His hobbies include fishing and hunting. “I like to kill things,” he said.
While he doesn’t plan on teaching again, his goals are to become an author and a public speaker in the years to come. Among his publications are several articles for the Pentecostal Evangel, and he is looking to electronically publish a rewritten version of his book “Witnessing to our Postmodern World.”
He is an ordained Assemblies of God minister, as well as a Ph.D. in chemistry. He said that the two work together very well. “It’s not just the natural world that I see,” he said, “but everything I see is something God created.”
PHOTO COURTESY OF STEVE BADGER
He often goes affectionately by “Badge.” Even though he has earned his doctorate, he said he never found disrespect in his students calling him by his nickname. “If you hear someone call me that, it means we are probably friends,” he said.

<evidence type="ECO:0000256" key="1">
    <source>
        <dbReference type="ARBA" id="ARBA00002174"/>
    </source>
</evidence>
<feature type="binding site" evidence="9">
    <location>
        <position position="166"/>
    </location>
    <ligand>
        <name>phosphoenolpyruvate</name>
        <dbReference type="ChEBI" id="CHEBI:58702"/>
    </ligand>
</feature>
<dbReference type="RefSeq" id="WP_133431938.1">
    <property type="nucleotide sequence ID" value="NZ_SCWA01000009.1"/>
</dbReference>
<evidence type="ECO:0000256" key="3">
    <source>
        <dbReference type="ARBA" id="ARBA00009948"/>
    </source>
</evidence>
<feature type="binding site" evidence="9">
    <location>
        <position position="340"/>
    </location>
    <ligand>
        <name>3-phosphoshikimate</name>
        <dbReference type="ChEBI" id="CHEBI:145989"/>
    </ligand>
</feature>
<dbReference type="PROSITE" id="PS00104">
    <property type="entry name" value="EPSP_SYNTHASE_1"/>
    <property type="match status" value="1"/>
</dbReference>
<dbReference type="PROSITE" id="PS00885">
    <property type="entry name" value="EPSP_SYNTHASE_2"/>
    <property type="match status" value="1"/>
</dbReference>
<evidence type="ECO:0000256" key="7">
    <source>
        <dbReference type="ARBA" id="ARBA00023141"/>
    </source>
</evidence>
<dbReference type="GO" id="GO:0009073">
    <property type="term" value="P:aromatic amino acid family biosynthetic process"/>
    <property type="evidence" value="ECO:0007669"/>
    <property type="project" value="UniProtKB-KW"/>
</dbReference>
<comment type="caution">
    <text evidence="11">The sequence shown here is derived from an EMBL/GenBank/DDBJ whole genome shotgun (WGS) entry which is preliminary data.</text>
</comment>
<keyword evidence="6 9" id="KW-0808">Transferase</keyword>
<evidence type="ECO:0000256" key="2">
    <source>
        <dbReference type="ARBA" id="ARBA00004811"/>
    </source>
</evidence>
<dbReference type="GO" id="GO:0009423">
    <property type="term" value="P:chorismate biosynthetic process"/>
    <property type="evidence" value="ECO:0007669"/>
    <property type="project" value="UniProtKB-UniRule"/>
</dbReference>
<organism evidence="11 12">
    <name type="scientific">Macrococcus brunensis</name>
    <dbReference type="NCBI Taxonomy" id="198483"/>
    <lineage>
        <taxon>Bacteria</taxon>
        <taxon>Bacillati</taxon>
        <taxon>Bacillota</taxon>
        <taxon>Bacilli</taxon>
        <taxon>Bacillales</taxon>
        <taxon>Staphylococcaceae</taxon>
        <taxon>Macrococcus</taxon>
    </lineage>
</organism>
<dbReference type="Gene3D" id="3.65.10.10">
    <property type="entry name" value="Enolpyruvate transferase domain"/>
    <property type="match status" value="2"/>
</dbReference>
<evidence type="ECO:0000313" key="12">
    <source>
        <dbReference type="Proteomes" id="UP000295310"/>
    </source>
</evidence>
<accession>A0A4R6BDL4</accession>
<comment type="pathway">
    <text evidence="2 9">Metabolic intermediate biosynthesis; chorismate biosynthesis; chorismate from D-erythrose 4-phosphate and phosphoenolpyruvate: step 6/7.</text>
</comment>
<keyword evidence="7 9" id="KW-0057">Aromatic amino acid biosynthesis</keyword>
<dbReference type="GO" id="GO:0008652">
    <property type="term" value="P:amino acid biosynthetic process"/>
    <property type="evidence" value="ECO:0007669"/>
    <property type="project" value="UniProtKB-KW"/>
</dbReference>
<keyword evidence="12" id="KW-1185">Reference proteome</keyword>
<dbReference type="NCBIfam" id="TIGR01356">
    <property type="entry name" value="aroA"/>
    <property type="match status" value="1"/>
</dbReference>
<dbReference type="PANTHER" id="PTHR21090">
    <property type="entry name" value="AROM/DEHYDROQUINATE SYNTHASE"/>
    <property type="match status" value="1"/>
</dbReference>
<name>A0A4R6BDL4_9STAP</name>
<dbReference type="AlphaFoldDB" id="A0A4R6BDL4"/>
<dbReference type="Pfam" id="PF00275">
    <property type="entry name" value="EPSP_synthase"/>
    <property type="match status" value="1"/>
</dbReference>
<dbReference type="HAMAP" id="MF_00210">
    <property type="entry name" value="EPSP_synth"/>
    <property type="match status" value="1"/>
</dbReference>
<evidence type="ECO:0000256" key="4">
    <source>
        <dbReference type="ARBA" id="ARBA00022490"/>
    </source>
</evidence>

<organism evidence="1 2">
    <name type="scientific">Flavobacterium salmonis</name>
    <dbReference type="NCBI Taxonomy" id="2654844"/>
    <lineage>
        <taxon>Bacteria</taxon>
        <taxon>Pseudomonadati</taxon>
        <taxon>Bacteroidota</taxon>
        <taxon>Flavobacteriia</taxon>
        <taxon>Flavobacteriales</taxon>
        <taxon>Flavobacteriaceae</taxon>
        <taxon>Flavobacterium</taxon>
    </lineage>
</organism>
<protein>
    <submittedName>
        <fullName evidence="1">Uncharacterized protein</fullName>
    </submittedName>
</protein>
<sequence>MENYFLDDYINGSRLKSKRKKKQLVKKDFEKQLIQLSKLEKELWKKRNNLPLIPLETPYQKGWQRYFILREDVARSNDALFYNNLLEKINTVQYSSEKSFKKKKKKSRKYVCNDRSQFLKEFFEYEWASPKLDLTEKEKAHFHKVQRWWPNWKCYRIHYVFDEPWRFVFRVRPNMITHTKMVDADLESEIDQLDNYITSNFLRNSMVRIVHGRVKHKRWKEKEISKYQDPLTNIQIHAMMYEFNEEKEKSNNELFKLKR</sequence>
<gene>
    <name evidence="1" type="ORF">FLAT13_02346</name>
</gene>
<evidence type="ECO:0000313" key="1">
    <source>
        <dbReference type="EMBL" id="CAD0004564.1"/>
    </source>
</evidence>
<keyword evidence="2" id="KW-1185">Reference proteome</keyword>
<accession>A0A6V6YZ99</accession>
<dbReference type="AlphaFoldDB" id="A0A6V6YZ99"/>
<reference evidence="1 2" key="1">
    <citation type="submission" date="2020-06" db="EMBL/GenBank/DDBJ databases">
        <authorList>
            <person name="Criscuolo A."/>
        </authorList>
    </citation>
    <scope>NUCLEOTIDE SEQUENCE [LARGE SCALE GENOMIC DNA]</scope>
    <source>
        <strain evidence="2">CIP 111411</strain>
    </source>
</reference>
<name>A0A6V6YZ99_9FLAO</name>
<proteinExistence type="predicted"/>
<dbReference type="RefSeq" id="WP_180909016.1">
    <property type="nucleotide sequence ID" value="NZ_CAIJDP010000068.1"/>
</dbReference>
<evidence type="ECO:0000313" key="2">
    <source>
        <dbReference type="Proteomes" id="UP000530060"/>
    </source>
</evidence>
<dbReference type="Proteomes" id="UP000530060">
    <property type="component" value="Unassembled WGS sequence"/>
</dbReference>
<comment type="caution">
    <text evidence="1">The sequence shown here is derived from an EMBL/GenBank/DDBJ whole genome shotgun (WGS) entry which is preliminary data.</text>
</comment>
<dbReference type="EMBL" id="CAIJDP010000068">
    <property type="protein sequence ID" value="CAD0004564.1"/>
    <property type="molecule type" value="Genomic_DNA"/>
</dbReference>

Global Village Overnight for Social Work majors Sept. 26 through 28 Register in the CROSSwalk Info Night Sept. 16 at 8 p.m. In Barnett Recital Hall The Glow Run Sept. 14 at 8 p.m. in downtown For more info or to register, visit glowrun5k.com Volunteer Fair Open to all students will be held in the student union hallway Sept. 19 11 a.m. to 1:30 p.m. Convoy of Hope 5K Sept. 21 For more information runningwithconvoy. org Citizenship Challenge Trivia will be held in the dining hall Tuesday, 5:30 to 7:30 p.m.
JESSICA NUNLEY | THE LANCE
Lt. Andrew Englert of Evangel Public Safety, in charge of enforcing campus rules and maintaining campus security.
Safety of EU neighborhood in question BY ANDREW HURST News Editor
After the recent robbery committed against one of Evangel’s students at Casey’s General Store, students are beginning to take steps to help ensure their safety. On Sept. 1, a student was walking back to Evangel alone after shopping at Pricecutter on the corner of Division and Glenstone Avenue. According to the Department of Public Safety, at about 8:45 p.m., an unknown assailant knocked the student unconscious. Upon waking up, the student found his/her wallet emptied and groceries on the ground. Police are investigating the